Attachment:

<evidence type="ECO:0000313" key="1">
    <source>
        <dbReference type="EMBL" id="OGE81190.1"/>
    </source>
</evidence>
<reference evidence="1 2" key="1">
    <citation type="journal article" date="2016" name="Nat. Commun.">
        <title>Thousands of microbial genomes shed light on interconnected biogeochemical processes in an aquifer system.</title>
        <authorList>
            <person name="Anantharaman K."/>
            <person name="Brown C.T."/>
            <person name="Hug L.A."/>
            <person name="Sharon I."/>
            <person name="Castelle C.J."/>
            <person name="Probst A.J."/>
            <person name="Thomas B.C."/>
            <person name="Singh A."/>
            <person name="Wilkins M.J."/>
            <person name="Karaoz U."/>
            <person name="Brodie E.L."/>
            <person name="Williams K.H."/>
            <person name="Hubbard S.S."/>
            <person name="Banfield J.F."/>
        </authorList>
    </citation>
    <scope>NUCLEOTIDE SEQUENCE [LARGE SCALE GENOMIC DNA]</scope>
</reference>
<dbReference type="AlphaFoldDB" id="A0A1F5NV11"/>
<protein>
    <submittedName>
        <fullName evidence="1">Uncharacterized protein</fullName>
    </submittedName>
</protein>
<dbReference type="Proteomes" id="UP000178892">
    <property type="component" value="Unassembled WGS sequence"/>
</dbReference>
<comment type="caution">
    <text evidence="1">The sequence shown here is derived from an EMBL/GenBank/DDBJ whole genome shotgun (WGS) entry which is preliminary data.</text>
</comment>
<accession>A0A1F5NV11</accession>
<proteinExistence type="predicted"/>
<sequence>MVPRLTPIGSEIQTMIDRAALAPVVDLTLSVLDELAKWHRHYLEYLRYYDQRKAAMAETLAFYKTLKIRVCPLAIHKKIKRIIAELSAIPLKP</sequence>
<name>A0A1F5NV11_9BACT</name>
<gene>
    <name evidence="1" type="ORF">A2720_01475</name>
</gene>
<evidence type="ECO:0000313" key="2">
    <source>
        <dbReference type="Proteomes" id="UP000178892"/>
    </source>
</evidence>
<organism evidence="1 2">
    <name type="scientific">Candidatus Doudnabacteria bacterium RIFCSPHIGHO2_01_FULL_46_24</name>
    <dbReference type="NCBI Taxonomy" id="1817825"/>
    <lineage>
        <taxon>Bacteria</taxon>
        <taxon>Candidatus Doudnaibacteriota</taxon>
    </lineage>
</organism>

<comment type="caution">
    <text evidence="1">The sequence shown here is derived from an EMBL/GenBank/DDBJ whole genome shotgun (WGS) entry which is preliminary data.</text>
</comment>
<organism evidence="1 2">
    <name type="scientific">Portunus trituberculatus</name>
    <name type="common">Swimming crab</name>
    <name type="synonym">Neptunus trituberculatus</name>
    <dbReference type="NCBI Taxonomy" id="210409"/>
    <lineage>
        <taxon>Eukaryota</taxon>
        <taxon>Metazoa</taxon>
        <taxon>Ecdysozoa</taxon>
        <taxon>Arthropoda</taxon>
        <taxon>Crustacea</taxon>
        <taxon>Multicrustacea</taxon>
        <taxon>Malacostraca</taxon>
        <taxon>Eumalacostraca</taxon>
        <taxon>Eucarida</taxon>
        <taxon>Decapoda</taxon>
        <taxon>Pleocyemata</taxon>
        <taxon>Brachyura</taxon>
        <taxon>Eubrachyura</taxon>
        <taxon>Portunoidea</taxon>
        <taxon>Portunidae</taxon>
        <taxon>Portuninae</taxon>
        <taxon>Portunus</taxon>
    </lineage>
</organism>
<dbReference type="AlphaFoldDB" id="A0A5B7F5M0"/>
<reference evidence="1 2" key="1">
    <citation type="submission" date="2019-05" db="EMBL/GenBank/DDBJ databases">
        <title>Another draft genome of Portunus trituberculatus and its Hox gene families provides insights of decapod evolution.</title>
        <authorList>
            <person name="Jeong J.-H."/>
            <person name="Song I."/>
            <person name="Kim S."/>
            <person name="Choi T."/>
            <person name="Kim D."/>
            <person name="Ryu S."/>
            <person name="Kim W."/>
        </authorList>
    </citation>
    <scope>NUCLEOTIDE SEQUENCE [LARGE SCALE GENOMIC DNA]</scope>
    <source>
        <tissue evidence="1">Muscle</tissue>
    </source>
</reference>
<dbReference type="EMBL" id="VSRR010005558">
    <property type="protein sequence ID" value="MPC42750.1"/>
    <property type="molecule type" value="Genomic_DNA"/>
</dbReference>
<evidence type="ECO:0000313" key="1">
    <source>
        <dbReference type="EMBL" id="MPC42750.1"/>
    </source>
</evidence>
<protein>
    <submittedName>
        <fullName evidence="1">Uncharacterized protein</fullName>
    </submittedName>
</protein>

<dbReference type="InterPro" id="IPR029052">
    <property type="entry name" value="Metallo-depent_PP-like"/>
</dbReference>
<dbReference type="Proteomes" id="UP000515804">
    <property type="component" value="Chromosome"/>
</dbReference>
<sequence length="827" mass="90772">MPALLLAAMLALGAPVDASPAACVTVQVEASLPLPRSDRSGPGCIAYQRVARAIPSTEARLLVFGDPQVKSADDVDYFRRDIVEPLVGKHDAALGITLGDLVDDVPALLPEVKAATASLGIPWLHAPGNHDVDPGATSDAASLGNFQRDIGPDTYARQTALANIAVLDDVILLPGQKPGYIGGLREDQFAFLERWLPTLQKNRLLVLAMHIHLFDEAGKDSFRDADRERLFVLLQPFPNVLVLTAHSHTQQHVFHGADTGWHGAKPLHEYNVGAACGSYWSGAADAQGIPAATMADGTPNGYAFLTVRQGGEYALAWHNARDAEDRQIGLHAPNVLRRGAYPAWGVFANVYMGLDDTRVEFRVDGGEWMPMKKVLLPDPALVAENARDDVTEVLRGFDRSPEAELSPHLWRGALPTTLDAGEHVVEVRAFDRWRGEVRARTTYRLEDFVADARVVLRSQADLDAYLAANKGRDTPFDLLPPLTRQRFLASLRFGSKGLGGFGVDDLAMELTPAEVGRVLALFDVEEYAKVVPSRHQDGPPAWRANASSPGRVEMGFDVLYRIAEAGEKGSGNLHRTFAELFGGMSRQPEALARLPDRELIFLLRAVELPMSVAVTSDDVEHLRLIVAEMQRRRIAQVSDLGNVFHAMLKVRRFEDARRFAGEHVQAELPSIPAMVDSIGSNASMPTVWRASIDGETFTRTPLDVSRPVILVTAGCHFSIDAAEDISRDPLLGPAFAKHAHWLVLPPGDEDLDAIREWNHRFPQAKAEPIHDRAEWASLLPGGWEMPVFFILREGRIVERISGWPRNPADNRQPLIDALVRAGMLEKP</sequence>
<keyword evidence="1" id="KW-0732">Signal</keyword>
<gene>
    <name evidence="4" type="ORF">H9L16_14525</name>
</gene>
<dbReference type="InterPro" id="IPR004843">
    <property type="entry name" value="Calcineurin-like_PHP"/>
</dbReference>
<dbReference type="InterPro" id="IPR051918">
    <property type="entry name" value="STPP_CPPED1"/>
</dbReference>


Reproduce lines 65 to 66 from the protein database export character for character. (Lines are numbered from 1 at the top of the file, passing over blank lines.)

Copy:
    <name type="common">Swimming crab</name>
    <name type="synonym">Neptunus trituberculatus</name>